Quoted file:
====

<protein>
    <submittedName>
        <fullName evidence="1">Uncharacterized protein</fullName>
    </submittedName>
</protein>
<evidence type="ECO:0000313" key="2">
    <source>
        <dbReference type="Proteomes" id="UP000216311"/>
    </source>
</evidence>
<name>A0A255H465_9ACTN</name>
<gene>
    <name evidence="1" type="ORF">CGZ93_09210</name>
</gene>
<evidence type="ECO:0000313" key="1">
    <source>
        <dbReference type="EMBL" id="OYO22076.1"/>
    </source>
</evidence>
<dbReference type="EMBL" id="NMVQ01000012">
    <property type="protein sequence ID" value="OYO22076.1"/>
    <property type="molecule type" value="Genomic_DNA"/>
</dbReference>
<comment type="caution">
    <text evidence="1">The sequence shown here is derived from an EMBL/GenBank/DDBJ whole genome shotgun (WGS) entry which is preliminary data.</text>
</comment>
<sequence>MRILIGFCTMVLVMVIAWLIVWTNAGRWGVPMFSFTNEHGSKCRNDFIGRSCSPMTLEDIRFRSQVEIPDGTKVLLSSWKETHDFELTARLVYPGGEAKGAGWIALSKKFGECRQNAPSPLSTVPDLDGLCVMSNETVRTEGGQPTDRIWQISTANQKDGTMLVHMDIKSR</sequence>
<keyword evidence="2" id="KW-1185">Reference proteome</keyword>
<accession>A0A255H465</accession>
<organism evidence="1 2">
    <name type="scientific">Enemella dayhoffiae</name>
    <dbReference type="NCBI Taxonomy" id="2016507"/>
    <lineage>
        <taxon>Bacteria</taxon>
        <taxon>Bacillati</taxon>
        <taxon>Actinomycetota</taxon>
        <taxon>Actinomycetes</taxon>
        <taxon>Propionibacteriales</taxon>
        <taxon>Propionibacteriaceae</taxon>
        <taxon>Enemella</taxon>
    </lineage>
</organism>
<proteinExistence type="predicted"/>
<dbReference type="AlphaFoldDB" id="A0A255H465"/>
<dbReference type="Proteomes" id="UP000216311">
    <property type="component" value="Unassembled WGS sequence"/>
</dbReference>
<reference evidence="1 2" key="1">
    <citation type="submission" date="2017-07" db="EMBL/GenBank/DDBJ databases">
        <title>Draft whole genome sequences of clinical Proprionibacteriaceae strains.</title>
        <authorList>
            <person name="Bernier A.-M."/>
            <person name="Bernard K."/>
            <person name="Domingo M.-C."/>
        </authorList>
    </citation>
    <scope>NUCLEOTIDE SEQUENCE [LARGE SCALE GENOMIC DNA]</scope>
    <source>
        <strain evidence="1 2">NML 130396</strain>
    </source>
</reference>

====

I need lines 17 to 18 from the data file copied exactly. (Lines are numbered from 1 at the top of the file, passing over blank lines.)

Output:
        <dbReference type="EMBL" id="OYO22076.1"/>
    </source>